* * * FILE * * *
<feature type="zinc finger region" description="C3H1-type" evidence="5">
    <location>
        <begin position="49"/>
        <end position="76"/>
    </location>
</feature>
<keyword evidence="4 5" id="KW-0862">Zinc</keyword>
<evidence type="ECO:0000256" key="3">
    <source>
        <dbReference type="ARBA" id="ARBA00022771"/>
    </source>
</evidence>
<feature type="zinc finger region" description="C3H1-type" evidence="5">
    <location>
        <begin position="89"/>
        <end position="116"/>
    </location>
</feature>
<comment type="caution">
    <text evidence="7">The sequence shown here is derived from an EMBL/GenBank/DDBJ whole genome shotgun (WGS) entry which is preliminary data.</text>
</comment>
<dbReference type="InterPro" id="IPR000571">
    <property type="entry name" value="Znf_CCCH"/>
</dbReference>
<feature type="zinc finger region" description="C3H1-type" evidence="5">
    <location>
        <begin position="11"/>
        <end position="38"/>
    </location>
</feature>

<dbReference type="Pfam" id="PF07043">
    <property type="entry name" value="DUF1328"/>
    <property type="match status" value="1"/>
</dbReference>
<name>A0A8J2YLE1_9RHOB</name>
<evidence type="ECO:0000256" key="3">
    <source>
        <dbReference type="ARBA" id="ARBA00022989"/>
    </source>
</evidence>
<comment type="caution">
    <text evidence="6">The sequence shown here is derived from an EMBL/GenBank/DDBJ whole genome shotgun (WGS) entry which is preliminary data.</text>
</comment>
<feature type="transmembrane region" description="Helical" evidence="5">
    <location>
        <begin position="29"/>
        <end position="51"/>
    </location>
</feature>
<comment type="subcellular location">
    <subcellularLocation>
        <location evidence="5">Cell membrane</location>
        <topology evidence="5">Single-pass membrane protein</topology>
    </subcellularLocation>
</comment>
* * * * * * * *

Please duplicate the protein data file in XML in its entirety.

<feature type="zinc finger region" description="C3H1-type" evidence="5">
    <location>
        <begin position="49"/>
        <end position="76"/>
    </location>
</feature>
<keyword evidence="4 5" id="KW-0862">Zinc</keyword>
<evidence type="ECO:0000256" key="3">
    <source>
        <dbReference type="ARBA" id="ARBA00022771"/>
    </source>
</evidence>
<feature type="zinc finger region" description="C3H1-type" evidence="5">
    <location>
        <begin position="89"/>
        <end position="116"/>
    </location>
</feature>
<comment type="caution">
    <text evidence="7">The sequence shown here is derived from an EMBL/GenBank/DDBJ whole genome shotgun (WGS) entry which is preliminary data.</text>
</comment>
<dbReference type="InterPro" id="IPR000571">
    <property type="entry name" value="Znf_CCCH"/>
</dbReference>
<feature type="zinc finger region" description="C3H1-type" evidence="5">
    <location>
        <begin position="11"/>
        <end position="38"/>
    </location>
</feature>

<dbReference type="Pfam" id="PF07043">
    <property type="entry name" value="DUF1328"/>
    <property type="match status" value="1"/>
</dbReference>
<name>A0A8J2YLE1_9RHOB</name>
<evidence type="ECO:0000256" key="3">
    <source>
        <dbReference type="ARBA" id="ARBA00022989"/>
    </source>
</evidence>
<comment type="caution">
    <text evidence="6">The sequence shown here is derived from an EMBL/GenBank/DDBJ whole genome shotgun (WGS) entry which is preliminary data.</text>
</comment>
<feature type="transmembrane region" description="Helical" evidence="5">
    <location>
        <begin position="29"/>
        <end position="51"/>
    </location>
</feature>
<comment type="subcellular location">
    <subcellularLocation>
        <location evidence="5">Cell membrane</location>
        <topology evidence="5">Single-pass membrane protein</topology>
    </subcellularLocation>
</comment>